It’s county fair week around us. Ah, yes, the county fair, where idyllic rural farm life meets the crazed mania of the Midway, where you can watch a tractor pull, dance to some bluegrass music and win your kid a giant stuffed animal, where you can dine on delicious but overpriced Italian sausage sandwiches, corn dogs, caramel apples and elephant ears, all delivered fresh from portable trailer restaurants, where you can walk through barns full of horses and cows and cattle and pigs and goats and sheep and rabbits all raised by proud 4-H kids, where you can see giant alligators and other reptiles and where you can “people watch” folks from all walks of life. It’s the county fair and it’s an all-American tradition.
We have been attending the same county fair for the 16 years that we have lived in our house. We don’t make it every year, but we have most. Sometimes, like this year we will go twice. A friend of my daughters was showing her horse in the riding competitions and we spent Sunday afternoon watching her and walking through the barns and looking at the animals. We hope our daughter will be riding in these same competitions next year. Later this week we will go back for an evening and ride the rides and eat cotton candy and elephant ears.
At this particular fair, as people walk the main pathway from the barns over to the midway and back, somewhere in the middle, just past the grandstand, they have typically come upon a large congregation of people standing in a half circle and watching something. Often there are kids in the front row and adults squatting down. From the back it’s tough to see what is going on, to see what all these spectators are riveted on. Pushing through, however, one can finally witness the strange event that has drawn this crowd of onlookers.
There, facing the crowd is a tall, gangly and scraggly looking man, dressed in an old tattered suit that has seen better days. The man looks tired as if Fair life has worn him down. He doesn’t say a word. He doesn’t smile or perform any tricks. He doesn’t speak or show any emotion, he just stands there… for he is not the performer. In front of this man, on a thin string-like leash is a monkey, dressed as well, in a charming little vest and shorts and a hat with a string around his chin, and he is working this crowd of kids and adults hard. But he is not juggling, he is not opening and eating a banana, he is not riding a unicycle… nothing like that. He is collecting coins from the spectators. The people in the front row are reaching into their pockets and grabbing coins and holding them towards the monkey who walks up to them and takes the coins and returns them back to the man in the suit. Parents are handing coins to their children so that they too can experience this monkey taking coins from their hands. One after another after another, coin after coin after coin. It’s cute and adorable and weird and sick and twisted… and absolutely brilliant!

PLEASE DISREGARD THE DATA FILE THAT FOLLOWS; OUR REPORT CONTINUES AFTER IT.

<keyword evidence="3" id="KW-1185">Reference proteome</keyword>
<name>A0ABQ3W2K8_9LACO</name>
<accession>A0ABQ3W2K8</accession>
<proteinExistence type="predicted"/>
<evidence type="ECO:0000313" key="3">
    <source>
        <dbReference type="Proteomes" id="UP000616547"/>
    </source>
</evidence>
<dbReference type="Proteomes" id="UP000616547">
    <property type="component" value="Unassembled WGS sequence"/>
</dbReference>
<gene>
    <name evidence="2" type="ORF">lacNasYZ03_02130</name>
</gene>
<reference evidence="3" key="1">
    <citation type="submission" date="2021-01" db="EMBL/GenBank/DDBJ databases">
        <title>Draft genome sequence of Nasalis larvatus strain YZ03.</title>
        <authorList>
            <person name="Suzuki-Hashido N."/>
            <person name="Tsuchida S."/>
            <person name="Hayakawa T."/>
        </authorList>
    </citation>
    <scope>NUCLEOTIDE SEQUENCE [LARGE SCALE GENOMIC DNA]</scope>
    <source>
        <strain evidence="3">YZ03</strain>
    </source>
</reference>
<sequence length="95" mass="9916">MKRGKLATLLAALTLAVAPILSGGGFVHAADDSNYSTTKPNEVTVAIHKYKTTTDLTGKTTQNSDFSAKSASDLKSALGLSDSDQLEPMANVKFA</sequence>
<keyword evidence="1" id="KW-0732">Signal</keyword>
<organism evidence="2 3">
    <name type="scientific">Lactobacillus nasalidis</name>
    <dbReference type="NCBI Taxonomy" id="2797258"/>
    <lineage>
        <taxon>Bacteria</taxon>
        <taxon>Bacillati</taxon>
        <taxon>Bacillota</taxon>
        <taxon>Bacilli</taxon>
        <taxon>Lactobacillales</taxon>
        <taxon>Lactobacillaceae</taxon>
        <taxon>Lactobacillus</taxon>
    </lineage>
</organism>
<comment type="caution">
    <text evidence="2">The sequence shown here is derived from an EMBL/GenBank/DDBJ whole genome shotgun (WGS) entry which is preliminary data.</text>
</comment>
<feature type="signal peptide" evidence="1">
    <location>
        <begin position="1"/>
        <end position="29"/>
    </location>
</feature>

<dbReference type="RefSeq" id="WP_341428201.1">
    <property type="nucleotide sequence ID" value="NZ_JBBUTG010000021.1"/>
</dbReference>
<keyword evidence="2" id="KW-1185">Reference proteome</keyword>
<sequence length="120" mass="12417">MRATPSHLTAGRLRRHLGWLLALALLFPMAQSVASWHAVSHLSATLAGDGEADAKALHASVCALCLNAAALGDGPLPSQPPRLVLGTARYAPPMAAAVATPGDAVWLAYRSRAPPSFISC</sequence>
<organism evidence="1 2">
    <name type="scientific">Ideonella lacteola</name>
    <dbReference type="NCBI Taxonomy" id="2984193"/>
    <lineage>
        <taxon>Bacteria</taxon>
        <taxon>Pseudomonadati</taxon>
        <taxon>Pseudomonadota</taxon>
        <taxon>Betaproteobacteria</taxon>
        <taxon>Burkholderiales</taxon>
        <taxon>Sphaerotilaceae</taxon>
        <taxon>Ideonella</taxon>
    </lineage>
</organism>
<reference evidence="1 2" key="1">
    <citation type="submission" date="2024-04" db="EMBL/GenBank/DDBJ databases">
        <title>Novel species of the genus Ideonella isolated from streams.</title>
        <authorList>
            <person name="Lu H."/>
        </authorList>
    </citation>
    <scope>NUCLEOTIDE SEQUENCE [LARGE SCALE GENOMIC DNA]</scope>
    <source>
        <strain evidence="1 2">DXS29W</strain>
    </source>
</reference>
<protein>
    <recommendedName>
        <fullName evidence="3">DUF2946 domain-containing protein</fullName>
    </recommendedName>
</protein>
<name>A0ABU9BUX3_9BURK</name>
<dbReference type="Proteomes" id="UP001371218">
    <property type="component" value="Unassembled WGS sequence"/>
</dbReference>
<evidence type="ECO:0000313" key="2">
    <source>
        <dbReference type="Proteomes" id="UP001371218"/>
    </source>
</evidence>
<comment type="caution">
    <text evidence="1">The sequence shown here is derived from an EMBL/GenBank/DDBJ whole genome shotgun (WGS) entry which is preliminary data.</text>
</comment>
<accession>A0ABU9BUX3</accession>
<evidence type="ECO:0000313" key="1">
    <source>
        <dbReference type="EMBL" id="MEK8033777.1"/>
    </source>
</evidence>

It’s the Monkey Money Collector…
One year while at the fair, after seeing this Monkey Money Collector do his thing, I succumbed to my urges to participate in this bizarre spectacle and I grabbed a quarter out of my pocket and squatted down with anticipation. There we were, that cute little monkey and me, facing each other amongst this crowd of people. I smiled and held my hand out and the monkey saw the bright, shiny quarter. With a gleam in his eye he came running over to me and with his tiny little monkey hand he grabbed the quarter from me. Then he ran back to his owner and gave him the quarter. Just like that, with only seconds of time having ticked off the clock, I was 25 cents poorer and the man in the suit was 25 cents richer. He quickly left me and moved onto the next participant. I don’t quite remember, but I’m pretty sure I then handed coins to my kids who in turn gave them to the monkey.
I have to admit, as amusing as the whole concept is to me of training a monkey to take money from people, I have always felt sorry for this little fellow, as I tend to with any animal that I see out of its normal habitat. In hindsight, I suppose he probably has a good life with the strange, un-emotional man who is his keeper. I’d venture to guess, as well, that this man and his monkey are not living the high-life somewhere, off of the income earned at the county fairs they worked. But capitalism works in strange ways and somewhere, deep down inside, I hope that they have a decent life.
As my family and I walked through the fair on Sunday, I didn’t see the Monkey Money Collector and I wondered why they weren’t there. Maybe they just weren’t working this day, or maybe one of them has passed away… or maybe they have retired to a tropical island somewhere! If they are there when we attend later this week, perhaps I’ll search my pockets for a shiny new quarter.